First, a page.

Git: squash the latest commits into one

Let’s say you’re working on a new local branch (based on master) and you did multiple commits that are closely related. You might want to squash these latest commits into a single one. Git does not provide a direct way to do this but the steps are pretty much straightforward.

Here is what you need to do in two steps:

First you need to soft reset your working directory to master:

git reset --soft master

This will undo the commits but will leave the changes you did.

Then all you have to do is to commit those changes all together:

git ci -m "your commit message"

In order to simplify these steps you can also add an alias in your git config:

squash = "!f() { git reset --soft master && git ci -m \"$1\"; }; f"

You will then use it this way:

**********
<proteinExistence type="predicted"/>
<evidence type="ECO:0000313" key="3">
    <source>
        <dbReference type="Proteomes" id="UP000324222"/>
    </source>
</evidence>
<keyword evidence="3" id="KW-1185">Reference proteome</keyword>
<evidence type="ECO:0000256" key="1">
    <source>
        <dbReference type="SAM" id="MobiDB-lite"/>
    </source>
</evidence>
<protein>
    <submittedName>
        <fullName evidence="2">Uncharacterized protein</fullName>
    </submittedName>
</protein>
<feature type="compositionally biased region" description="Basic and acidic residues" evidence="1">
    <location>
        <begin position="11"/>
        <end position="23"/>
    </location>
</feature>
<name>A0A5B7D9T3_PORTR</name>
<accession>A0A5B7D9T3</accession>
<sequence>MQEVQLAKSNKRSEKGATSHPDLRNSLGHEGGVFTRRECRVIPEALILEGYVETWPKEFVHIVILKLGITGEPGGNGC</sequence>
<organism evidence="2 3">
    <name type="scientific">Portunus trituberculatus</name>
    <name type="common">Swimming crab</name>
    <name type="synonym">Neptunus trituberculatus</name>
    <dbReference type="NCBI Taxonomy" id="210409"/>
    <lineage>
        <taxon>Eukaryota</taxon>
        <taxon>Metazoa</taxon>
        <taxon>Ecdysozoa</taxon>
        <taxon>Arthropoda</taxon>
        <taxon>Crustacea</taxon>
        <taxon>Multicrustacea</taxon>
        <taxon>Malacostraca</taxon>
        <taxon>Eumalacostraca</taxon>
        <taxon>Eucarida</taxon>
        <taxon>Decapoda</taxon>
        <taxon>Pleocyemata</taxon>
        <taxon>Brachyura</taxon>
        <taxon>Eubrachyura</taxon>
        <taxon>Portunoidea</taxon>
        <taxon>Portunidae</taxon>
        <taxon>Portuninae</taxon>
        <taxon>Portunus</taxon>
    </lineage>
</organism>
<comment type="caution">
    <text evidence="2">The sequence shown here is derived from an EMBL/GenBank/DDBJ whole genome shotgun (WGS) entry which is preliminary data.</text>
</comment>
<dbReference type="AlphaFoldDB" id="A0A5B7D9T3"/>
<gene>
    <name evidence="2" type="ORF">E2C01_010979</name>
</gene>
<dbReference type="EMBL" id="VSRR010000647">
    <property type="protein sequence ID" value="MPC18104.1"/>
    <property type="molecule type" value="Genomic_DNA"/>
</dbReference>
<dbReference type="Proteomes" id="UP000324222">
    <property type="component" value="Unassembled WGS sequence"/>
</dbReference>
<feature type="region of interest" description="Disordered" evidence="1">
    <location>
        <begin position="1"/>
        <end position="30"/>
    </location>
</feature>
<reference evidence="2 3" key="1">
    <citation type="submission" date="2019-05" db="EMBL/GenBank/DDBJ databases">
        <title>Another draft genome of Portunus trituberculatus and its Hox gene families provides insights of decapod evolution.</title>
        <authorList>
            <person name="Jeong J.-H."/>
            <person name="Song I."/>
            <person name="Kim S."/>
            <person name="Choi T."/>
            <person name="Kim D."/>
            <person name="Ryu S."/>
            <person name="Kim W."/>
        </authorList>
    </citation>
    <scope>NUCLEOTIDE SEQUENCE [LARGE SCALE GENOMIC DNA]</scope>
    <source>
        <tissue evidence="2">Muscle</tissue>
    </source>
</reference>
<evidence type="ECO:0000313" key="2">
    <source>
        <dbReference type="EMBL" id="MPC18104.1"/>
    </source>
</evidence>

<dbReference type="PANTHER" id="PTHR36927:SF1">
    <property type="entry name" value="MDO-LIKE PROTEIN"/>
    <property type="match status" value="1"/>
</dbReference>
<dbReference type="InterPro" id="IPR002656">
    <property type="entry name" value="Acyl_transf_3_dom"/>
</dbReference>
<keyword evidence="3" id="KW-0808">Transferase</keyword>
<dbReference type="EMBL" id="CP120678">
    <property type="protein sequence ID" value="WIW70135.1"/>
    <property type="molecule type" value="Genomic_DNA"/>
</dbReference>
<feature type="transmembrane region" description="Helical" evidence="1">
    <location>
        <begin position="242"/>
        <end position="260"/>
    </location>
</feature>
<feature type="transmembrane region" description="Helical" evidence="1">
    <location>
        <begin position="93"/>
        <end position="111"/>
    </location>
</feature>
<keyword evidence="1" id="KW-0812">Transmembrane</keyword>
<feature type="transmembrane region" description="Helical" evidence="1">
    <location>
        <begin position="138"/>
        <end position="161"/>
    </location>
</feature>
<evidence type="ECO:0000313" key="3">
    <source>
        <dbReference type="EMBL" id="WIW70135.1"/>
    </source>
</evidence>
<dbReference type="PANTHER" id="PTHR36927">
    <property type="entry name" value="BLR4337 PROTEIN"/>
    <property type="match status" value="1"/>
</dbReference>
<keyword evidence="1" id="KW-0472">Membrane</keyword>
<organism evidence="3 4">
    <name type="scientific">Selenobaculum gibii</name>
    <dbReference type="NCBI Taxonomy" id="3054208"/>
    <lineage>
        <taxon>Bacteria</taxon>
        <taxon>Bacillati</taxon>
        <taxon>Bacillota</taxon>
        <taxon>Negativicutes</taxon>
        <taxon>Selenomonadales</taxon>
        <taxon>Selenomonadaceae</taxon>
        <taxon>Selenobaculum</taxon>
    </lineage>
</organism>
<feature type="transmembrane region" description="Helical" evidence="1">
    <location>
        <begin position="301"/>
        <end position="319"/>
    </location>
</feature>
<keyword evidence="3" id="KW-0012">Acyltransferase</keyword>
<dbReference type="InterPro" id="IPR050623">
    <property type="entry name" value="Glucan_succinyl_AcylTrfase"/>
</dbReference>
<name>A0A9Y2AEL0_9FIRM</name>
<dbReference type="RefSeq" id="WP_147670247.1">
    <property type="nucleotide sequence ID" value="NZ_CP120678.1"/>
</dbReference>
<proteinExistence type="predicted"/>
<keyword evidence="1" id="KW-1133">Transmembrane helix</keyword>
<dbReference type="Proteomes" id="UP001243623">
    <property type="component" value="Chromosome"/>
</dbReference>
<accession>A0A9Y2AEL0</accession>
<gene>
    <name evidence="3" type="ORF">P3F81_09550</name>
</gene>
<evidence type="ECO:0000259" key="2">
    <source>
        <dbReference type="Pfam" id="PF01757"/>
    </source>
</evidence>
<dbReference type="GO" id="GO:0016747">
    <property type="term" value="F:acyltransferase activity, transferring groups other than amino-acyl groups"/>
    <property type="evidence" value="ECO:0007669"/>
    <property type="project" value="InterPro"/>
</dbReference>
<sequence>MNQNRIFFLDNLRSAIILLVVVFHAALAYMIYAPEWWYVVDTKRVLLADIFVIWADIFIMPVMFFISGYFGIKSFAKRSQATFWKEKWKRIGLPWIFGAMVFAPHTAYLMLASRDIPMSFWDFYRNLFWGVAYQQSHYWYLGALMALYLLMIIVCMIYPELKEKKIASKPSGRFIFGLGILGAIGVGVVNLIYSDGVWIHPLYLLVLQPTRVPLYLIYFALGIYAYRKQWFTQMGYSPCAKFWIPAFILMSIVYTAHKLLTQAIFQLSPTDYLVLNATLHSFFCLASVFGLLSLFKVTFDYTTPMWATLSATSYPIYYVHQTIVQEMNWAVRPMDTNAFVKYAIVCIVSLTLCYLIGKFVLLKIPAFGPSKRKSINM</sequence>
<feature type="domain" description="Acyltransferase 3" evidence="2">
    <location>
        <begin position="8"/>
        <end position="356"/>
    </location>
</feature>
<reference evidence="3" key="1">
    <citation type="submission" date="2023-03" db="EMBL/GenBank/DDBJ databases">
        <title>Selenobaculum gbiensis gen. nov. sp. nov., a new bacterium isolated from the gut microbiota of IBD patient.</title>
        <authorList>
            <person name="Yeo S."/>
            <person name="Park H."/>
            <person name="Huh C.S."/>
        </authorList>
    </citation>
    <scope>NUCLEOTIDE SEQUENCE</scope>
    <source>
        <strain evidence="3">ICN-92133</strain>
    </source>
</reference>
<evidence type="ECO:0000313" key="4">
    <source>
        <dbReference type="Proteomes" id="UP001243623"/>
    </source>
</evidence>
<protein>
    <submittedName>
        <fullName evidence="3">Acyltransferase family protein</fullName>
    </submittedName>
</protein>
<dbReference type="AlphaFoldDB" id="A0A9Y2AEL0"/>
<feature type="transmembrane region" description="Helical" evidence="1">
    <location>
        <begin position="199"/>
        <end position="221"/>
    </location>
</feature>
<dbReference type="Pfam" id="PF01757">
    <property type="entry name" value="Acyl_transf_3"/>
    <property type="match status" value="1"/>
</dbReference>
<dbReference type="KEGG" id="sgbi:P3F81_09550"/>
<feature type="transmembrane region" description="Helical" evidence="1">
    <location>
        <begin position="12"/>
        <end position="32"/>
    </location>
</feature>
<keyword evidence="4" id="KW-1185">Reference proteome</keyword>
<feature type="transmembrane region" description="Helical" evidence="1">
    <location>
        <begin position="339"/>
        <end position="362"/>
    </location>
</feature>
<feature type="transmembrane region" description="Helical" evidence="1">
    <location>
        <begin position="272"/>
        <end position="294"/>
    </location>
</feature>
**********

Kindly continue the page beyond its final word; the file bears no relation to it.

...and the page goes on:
git squash "your commit message"

Of course this is helpful only in the case where (1) your branch is based on the master and where (2) you need to squash all the recent commits of your branch since the master.

If that’s not your case you can change the first step to use HEAD instead, like this for example:

git reset --soft HEAD~3

Which will undo the last 3 commits.

So here you go, how to squash your latest commits into a single one.
You can play with the last command and put the number of the last commits you want to squash as a parameter in the git alias if you want to.

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